who the customers are, and the market served
past and current performance
key factors that might affect the success or failure of the products or service
the skills and experience of key individuals or the management team.
We Define the Objectives
We make a list of specific targets and identify objectives that can be measured. We also consider a contingency plan which would describe what to do if the objectives are not achieved.
Describe Market Opportunities
This section demonstrates awareness of what the target market is and any changes affecting it. Outline the results of your market analysis and explain the opportunities and routes to market which have been identified.
We Describe Your Plans for Development and Production (The Operations Plan)
This covers the research, development, and production processes, and the expected costs of raw materials, labour, premises, and equipment, if relevant. Be clear about the steps to take to maintain quality.
Propose your marketing approach (the marketing plan)
This describes the marketing strategy which will be used to take your services or products to market.
Clarify the current financial situation (the financial plan)
Clarify the figures for past, present, and projected performance, including any start-up costs, profit-loss statements, cash flow analyses, and balance sheet data.
Repayment, or return-on-investment (ROI), will be of key interest to investors, so include accurate break-even projections. Analyze profitability, solvency, and debt status. Demonstrate how sound financial control will be exercised.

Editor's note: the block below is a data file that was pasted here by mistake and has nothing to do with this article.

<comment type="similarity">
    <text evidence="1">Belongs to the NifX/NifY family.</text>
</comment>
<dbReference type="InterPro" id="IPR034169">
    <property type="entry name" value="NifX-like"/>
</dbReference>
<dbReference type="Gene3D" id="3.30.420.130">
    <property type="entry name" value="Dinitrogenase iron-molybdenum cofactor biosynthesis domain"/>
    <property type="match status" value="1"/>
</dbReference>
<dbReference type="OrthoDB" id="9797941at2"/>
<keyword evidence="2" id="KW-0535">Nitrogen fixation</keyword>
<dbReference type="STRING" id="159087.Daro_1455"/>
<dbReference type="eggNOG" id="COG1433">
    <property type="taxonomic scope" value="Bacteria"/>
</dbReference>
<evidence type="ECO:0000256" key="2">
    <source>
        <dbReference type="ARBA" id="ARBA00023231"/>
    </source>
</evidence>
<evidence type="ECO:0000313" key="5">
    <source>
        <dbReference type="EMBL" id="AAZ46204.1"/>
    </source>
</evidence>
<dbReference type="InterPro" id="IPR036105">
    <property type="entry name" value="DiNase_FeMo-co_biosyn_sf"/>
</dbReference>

Explain human resources issues (the HR plan)
We work together to describe the strengths, skills, and experience of all those involved, including the leadership team.
If there are weaknesses, we devise means on how these will be managed. Outline the compensation structure, along with recruitment and retention, and possibly the training and development strategies. Include details of how individual and group performance measurement is linked to strategy.
Cover risks, problems, and critical success factors
Do not omit negative factors, either actual or potential. We have to demonstrate awareness of changes that are likely to affect the organization. Provide a brief account of critical success factors.
Conclude with the key message
Consider the final impression you want to leave with the reader and ensure that this comes across in the conclusion and key points’ summary. We include a proposed timetable of events to demonstrate sound planning. Finally, we check through for correct grammar and spelling, and clarity of language.
Consider what you should include in appendices
We design a plan to be as concise as possible, usually not more than 25–30 pages. Additional details can be added in the appendices at the end of the plan.
Providing an Executive Summary
The executive summary appears at the front of the document and will be read before anything else. It may be the only part that is read. For this reason, the summary is written last.
For a Professional Professional plan, we generally charge between $5,000 and $20,000 for a complete business plan. There are a few cases where $50,000 is justified because of the “simple” businesses such as a coffee shop, a small retail business, a hairdressing salon, etc.